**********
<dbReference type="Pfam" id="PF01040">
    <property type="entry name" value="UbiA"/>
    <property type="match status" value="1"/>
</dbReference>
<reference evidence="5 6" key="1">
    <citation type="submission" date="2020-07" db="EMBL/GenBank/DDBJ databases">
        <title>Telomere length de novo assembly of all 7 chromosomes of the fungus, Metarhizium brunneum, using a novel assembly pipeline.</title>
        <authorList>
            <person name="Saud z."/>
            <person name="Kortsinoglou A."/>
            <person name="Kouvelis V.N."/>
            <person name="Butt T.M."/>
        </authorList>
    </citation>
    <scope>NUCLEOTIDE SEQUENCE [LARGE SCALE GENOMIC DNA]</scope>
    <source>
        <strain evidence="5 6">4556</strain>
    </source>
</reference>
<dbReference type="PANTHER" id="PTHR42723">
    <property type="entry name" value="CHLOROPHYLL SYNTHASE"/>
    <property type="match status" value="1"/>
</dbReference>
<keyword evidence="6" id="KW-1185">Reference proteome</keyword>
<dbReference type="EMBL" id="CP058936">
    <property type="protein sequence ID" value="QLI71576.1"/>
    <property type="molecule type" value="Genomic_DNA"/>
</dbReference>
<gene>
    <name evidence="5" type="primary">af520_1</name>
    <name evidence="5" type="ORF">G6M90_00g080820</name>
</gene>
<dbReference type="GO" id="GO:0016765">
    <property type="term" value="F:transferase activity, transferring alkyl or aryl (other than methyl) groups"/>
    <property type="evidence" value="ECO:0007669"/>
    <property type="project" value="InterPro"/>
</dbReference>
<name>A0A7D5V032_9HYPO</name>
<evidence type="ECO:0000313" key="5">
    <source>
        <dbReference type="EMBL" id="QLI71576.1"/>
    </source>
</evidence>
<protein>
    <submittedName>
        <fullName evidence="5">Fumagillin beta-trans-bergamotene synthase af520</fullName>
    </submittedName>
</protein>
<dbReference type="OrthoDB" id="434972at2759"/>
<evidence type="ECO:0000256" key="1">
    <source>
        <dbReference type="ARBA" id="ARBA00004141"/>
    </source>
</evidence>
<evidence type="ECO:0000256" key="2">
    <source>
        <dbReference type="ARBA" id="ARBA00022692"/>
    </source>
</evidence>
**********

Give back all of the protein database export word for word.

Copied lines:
<dbReference type="Pfam" id="PF01040">
    <property type="entry name" value="UbiA"/>
    <property type="match status" value="1"/>
</dbReference>
<reference evidence="5 6" key="1">
    <citation type="submission" date="2020-07" db="EMBL/GenBank/DDBJ databases">
        <title>Telomere length de novo assembly of all 7 chromosomes of the fungus, Metarhizium brunneum, using a novel assembly pipeline.</title>
        <authorList>
            <person name="Saud z."/>
            <person name="Kortsinoglou A."/>
            <person name="Kouvelis V.N."/>
            <person name="Butt T.M."/>
        </authorList>
    </citation>
    <scope>NUCLEOTIDE SEQUENCE [LARGE SCALE GENOMIC DNA]</scope>
    <source>
        <strain evidence="5 6">4556</strain>
    </source>
</reference>
<dbReference type="PANTHER" id="PTHR42723">
    <property type="entry name" value="CHLOROPHYLL SYNTHASE"/>
    <property type="match status" value="1"/>
</dbReference>
<keyword evidence="6" id="KW-1185">Reference proteome</keyword>
<dbReference type="EMBL" id="CP058936">
    <property type="protein sequence ID" value="QLI71576.1"/>
    <property type="molecule type" value="Genomic_DNA"/>
</dbReference>
<gene>
    <name evidence="5" type="primary">af520_1</name>
    <name evidence="5" type="ORF">G6M90_00g080820</name>
</gene>
<dbReference type="GO" id="GO:0016765">
    <property type="term" value="F:transferase activity, transferring alkyl or aryl (other than methyl) groups"/>
    <property type="evidence" value="ECO:0007669"/>
    <property type="project" value="InterPro"/>
</dbReference>
<name>A0A7D5V032_9HYPO</name>
<evidence type="ECO:0000313" key="5">
    <source>
        <dbReference type="EMBL" id="QLI71576.1"/>
    </source>
</evidence>
<protein>
    <submittedName>
        <fullName evidence="5">Fumagillin beta-trans-bergamotene synthase af520</fullName>
    </submittedName>
</protein>
<dbReference type="OrthoDB" id="434972at2759"/>
<evidence type="ECO:0000256" key="1">
    <source>
        <dbReference type="ARBA" id="ARBA00004141"/>
    </source>
</evidence>
<evidence type="ECO:0000256" key="2">
    <source>
        <dbReference type="ARBA" id="ARBA00022692"/>
    </source>
</evidence>